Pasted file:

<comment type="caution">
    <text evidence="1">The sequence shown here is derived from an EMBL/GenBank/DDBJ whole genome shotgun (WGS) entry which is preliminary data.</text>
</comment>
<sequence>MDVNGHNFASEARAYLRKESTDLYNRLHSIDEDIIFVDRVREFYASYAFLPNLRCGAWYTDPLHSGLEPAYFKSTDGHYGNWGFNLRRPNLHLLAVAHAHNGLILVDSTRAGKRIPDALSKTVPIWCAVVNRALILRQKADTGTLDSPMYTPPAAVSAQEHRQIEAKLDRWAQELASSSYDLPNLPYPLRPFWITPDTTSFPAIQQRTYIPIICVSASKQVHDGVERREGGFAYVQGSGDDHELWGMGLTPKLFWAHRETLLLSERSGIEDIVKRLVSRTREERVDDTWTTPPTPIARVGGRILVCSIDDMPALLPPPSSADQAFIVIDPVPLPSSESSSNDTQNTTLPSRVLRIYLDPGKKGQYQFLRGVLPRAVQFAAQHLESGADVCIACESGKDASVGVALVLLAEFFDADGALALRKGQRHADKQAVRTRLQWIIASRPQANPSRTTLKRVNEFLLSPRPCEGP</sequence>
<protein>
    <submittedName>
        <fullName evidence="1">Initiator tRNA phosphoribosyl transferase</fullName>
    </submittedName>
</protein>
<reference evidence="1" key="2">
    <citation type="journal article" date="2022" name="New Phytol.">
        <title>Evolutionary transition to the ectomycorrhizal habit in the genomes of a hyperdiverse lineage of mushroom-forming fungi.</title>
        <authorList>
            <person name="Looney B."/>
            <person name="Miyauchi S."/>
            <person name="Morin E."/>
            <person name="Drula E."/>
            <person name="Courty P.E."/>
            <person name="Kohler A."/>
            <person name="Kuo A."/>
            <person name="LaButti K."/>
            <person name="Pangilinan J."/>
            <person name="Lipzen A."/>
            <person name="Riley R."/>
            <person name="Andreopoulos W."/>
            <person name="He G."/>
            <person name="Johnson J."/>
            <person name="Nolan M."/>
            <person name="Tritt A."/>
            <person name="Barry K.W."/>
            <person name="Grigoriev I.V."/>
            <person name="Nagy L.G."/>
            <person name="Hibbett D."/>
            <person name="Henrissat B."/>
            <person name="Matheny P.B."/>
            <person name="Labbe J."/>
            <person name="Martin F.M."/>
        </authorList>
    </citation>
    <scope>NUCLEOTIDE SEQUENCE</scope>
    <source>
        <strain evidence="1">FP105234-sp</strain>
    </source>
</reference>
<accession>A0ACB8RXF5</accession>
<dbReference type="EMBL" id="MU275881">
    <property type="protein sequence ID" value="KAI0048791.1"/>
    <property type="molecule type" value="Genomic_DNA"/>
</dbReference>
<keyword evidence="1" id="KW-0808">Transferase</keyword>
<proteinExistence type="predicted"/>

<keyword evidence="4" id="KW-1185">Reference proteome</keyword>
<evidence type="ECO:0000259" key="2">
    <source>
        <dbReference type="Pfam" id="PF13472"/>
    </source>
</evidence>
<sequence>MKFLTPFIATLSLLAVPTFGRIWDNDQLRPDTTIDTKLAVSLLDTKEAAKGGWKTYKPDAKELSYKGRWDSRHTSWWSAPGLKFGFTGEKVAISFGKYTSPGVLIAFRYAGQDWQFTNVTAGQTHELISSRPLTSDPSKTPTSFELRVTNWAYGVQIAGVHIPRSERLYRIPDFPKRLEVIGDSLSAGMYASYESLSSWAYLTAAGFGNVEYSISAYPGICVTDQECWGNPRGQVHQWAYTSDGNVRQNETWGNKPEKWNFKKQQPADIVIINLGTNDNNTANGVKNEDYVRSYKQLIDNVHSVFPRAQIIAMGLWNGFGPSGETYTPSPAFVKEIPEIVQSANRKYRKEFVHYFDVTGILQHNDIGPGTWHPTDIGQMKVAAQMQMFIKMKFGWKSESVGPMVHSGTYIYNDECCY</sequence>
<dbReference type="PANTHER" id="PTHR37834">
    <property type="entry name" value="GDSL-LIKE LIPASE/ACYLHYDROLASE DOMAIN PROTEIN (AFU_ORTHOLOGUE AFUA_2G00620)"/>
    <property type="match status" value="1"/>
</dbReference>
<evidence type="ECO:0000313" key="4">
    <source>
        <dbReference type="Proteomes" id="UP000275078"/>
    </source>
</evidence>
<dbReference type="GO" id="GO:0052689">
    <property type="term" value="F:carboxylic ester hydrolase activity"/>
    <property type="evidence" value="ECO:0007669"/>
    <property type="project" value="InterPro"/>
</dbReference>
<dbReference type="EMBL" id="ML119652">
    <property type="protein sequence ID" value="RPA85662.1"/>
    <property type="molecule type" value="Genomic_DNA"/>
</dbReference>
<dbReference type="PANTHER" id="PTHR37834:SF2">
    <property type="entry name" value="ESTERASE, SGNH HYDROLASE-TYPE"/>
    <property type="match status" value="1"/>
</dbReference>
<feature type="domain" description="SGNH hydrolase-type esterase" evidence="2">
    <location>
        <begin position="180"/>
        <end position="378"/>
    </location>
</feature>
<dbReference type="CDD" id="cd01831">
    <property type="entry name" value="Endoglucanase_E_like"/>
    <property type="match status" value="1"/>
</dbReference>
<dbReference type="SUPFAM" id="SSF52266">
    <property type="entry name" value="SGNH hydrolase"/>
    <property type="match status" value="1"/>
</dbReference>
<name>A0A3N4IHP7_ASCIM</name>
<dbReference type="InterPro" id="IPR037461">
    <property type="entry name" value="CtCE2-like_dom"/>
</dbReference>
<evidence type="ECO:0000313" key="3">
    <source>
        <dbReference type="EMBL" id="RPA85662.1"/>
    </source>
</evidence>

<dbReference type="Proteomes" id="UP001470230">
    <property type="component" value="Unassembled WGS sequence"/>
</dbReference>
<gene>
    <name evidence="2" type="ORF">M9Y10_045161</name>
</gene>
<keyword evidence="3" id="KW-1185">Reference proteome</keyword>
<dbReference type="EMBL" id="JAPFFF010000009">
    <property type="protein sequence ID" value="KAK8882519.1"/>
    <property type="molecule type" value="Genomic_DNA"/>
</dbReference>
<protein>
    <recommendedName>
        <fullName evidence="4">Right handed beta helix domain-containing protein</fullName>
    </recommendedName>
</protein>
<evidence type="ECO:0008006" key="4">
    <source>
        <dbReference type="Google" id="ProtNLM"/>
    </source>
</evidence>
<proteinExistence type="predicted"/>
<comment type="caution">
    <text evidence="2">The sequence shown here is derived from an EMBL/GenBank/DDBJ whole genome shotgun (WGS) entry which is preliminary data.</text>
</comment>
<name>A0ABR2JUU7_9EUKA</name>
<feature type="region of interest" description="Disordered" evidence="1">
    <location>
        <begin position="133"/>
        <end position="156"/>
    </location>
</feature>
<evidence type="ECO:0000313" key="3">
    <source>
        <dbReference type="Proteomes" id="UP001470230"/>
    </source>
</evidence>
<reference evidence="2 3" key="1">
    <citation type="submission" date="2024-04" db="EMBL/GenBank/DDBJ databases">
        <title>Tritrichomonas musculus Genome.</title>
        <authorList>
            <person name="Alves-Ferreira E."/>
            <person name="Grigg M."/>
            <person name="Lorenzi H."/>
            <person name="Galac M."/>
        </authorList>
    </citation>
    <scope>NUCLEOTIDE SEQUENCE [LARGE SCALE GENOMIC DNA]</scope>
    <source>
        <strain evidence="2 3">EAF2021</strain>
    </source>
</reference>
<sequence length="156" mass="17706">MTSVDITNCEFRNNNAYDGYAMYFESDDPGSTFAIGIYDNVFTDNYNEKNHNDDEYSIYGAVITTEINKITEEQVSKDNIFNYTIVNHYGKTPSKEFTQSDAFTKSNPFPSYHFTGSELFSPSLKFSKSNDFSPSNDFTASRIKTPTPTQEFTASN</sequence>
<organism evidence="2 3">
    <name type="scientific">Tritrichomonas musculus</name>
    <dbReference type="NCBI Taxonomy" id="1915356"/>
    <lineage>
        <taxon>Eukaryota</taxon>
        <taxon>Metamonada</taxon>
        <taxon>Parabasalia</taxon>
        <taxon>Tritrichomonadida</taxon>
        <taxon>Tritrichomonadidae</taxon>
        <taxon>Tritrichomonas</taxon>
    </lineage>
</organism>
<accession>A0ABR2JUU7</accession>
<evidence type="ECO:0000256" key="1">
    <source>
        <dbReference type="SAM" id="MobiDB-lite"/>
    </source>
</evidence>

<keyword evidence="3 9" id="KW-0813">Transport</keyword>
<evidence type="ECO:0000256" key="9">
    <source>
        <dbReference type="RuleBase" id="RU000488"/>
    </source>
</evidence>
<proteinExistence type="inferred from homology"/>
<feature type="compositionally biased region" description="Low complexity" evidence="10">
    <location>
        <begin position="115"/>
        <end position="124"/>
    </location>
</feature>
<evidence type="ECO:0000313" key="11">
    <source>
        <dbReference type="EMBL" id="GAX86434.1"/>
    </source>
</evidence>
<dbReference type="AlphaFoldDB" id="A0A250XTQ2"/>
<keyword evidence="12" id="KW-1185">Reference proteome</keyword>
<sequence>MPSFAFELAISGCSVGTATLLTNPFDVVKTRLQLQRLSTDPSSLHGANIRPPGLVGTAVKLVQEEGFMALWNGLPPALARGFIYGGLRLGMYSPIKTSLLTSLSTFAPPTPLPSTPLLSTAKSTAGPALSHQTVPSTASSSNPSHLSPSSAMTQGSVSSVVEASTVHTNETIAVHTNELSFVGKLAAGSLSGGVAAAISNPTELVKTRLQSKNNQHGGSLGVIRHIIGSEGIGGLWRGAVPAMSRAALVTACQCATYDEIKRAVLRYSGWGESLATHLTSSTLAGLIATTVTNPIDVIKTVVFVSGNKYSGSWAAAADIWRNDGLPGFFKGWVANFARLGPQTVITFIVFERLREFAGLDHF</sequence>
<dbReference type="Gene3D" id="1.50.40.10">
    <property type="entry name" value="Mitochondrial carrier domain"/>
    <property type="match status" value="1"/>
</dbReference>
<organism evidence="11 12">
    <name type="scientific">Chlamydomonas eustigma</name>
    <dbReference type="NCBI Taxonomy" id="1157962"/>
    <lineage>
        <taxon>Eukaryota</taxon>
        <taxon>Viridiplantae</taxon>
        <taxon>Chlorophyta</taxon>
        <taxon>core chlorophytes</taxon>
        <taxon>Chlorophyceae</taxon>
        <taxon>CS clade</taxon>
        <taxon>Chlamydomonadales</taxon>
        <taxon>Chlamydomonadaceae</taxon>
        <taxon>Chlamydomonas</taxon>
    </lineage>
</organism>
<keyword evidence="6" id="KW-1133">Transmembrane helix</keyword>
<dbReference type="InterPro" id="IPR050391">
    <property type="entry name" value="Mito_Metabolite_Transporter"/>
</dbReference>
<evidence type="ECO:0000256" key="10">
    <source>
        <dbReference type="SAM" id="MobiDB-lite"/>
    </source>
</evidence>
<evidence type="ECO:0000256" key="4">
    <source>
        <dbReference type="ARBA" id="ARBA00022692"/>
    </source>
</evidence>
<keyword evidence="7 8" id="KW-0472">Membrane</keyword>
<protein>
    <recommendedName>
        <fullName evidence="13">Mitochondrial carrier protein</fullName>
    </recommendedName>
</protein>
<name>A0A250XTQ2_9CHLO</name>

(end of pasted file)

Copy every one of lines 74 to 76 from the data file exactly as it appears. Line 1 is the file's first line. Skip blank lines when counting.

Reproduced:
    <property type="protein sequence ID" value="RPA85662.1"/>
    <property type="molecule type" value="Genomic_DNA"/>
</dbReference>